The Ethic of Wonder

The Ethic of Wonder January 7, 2013

Read Mark’s weekly reflections on The Huffington Post.

The great Jewish philosopher, Abraham Heschel said, “We will not perish for want of information; but only for want of appreciation… What we lack is not a will to believe but a will to wonder…” Wonder is the feeling that overcomes us when we enter life and not just watch it. Here is a reflection about wonder.

Nature never did betray the heart that loved her.

—William Wordsworth


Let me share three stories about wonder. First, there was a little boy, no more than five, who lived in a cottage near the sea, and when he slept, night after night, the roll and rush of the sea kept washing over his head. The boy grew up to be the pianist Michael Jones whose music always sounds like the sea. Michael says, “I carry a sense of playing and being played.” When asked, the pianist with the sea in his head says, “We have two glorious tasks: to be a good steward of the gift we are given and to wait upon that gift. This calls for deep and constant listening, the way a wave listens to the deep.”

The second story comes from my dear friend Megan Scribner, who grew up in the Northwest, in Walla Walla, Washington, which bears the name of the Native American tribe indigenous to that region. That part of the country is laced with a network of underground springs which surface into a system of fresh rivers. This deep presence of water, connecting everything below the surface, affects the way of life in this region. The name Walla Walla, which means place of many waters, is a reminder of this unseen connection. It approximates the sound that the many waters continually make if you close your eyes and squat near the rivers… walla walla walla walla walla walla walla walla… In naming things this way, the tribe and town bear the ethic of wonder, which is that things worth honoring are named twice. The Kooskooskie River is another example. The word koos means water and its repetition implies an emphasis on very clear water. In Idaho, this river is known today as the Clearwater River.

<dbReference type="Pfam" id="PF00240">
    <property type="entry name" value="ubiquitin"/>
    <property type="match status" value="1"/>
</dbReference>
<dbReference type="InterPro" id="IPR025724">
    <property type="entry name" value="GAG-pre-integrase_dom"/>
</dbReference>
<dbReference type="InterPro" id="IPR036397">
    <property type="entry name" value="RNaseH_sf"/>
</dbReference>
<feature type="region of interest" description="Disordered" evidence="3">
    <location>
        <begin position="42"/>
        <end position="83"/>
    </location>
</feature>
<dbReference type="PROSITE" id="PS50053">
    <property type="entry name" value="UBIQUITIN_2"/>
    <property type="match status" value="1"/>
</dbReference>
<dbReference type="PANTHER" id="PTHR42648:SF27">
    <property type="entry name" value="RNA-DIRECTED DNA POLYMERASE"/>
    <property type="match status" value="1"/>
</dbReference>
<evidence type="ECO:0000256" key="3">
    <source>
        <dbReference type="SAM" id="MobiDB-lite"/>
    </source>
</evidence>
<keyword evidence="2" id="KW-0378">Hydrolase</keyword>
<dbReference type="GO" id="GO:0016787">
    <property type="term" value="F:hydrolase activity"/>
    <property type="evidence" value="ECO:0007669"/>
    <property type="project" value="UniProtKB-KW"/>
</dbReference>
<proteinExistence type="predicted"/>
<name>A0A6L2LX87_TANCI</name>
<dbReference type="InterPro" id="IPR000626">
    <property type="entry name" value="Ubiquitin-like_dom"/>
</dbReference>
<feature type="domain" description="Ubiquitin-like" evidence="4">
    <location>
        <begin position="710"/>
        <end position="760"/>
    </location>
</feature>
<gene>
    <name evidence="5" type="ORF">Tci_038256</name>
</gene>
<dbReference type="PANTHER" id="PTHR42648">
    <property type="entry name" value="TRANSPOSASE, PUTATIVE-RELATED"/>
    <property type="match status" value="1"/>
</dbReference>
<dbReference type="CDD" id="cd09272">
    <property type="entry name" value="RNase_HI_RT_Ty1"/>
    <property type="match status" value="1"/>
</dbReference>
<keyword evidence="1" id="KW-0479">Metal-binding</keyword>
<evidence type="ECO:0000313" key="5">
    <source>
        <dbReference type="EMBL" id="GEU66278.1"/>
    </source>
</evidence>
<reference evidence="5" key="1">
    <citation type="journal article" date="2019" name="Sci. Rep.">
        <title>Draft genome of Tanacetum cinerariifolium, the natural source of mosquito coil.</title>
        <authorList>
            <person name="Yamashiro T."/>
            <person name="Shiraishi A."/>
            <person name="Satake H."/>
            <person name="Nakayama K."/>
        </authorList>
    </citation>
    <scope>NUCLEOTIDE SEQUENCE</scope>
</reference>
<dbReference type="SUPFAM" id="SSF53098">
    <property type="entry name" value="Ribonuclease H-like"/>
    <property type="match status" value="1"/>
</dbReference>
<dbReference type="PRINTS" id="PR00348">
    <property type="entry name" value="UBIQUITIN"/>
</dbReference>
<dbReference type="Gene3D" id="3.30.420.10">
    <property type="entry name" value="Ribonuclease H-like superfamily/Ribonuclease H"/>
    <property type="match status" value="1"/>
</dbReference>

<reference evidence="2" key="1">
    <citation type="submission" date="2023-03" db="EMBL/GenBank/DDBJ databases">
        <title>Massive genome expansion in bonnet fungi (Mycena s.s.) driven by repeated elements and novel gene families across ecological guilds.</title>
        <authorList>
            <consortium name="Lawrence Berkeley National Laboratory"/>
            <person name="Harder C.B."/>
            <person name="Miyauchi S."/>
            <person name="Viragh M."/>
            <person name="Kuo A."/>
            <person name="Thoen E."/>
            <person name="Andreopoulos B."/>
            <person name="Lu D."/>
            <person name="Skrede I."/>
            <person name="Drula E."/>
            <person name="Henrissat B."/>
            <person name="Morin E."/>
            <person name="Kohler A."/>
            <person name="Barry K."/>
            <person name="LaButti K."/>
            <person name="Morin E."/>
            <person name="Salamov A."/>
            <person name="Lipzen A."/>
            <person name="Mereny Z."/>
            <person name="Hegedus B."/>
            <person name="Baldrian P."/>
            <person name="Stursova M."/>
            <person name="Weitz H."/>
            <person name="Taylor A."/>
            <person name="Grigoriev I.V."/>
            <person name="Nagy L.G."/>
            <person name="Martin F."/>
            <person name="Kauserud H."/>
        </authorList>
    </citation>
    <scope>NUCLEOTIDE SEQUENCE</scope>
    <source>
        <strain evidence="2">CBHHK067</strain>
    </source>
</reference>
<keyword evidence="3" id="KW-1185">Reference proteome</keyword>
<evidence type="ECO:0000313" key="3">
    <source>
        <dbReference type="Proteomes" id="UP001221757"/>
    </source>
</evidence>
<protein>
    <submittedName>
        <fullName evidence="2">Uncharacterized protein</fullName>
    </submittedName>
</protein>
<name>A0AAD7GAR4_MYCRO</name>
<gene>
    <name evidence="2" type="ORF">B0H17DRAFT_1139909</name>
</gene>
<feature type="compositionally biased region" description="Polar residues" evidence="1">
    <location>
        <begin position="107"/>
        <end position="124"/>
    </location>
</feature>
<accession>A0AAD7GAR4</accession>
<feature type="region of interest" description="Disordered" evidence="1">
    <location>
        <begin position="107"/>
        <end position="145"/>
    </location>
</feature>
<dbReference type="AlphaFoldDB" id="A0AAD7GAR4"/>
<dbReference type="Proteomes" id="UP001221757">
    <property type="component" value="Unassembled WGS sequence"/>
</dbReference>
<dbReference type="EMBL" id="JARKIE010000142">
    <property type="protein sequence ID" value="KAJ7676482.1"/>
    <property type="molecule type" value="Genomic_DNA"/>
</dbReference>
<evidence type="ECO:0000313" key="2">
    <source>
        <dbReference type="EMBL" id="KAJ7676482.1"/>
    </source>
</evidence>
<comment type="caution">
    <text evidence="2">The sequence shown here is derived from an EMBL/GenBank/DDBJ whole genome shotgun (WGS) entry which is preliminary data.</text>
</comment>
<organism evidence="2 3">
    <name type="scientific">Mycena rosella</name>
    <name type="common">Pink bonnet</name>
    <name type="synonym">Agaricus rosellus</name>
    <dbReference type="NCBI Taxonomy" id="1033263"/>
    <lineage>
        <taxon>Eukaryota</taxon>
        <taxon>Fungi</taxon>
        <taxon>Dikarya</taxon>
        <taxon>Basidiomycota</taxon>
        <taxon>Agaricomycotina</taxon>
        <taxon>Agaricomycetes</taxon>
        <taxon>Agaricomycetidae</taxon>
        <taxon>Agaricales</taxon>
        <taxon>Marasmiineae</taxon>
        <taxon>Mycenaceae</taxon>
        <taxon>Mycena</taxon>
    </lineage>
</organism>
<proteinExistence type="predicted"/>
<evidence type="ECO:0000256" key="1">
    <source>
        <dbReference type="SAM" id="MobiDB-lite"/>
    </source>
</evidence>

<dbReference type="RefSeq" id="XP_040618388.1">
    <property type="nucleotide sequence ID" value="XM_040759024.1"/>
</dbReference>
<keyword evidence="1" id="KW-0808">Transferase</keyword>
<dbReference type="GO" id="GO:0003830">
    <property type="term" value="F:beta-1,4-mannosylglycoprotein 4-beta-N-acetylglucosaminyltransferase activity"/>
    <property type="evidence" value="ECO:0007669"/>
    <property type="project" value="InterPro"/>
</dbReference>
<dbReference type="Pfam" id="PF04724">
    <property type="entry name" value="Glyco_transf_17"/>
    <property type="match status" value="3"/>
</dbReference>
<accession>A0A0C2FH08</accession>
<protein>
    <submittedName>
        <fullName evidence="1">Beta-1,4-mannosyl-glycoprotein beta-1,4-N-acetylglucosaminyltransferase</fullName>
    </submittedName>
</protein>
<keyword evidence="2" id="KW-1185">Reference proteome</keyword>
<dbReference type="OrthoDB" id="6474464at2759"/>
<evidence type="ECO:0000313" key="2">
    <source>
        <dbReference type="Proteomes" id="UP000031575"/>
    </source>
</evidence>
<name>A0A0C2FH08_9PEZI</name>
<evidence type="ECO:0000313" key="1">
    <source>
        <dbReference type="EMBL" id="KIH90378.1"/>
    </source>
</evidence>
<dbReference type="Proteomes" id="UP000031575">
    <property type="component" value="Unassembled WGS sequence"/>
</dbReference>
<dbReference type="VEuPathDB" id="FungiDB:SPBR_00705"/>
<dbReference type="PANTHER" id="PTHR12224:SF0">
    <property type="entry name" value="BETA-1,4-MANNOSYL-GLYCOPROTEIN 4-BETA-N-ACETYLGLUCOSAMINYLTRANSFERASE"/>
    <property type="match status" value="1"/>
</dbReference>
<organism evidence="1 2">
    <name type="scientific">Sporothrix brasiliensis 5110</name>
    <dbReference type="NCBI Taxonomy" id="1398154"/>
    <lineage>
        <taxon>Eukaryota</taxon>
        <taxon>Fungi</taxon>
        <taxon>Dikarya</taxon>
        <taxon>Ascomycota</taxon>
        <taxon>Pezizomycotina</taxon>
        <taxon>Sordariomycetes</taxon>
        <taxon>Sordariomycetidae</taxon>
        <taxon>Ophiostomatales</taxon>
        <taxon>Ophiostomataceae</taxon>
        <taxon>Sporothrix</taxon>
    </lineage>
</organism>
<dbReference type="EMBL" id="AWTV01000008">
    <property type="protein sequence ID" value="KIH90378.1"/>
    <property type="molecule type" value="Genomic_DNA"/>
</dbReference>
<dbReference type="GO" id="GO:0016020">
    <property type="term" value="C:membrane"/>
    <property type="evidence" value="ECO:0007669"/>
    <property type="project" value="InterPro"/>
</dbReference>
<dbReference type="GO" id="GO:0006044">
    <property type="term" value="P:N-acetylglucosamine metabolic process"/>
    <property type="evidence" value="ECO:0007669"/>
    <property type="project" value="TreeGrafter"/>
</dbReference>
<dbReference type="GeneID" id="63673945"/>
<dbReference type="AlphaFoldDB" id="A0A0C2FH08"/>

Simply and profoundly, things that matter are repeated as a way to bring our full attention to them, as a way to meet them. Such naming through listening is the beginning of prayer.

The third story comes from my friend Allan Lokos, who has devoted years to playing the Native American flute. There are many versions of the flute’s origin, which essentially go like this: All the creatures had found their song, but the human song was missing. So the Great Spirit spoke to his friends. In time, a tree branch was hollowed by the long spirit, erosion, and holes were pecked in it by the small spirit, woodpecker. Then the big spirit, weather, caused the hollowed, pecked branch to drop in the path of humans. A young man came along and while holding the branch, a bird flew overhead and offered its call. In that moment, the young man thought the birdsong came from the hollowed branch. When he realized what was happening, he closed his eyes and, breathing across the holes, prayed for the birdsong to return. To his surprise, he birthed a song of his own. In this way, the long spirit, the small spirit, and the big spirit caused humans to discover their song.

The ethic of wonder is how we listen to the Earth: waiting for the gift until things that matter repeat themselves through our love, until we kiss the hollowed things put in our way. All this leads us to our song.


A Question to Walk With: What is your first memory of wonder? Tell this story. How do you feel recounting this?



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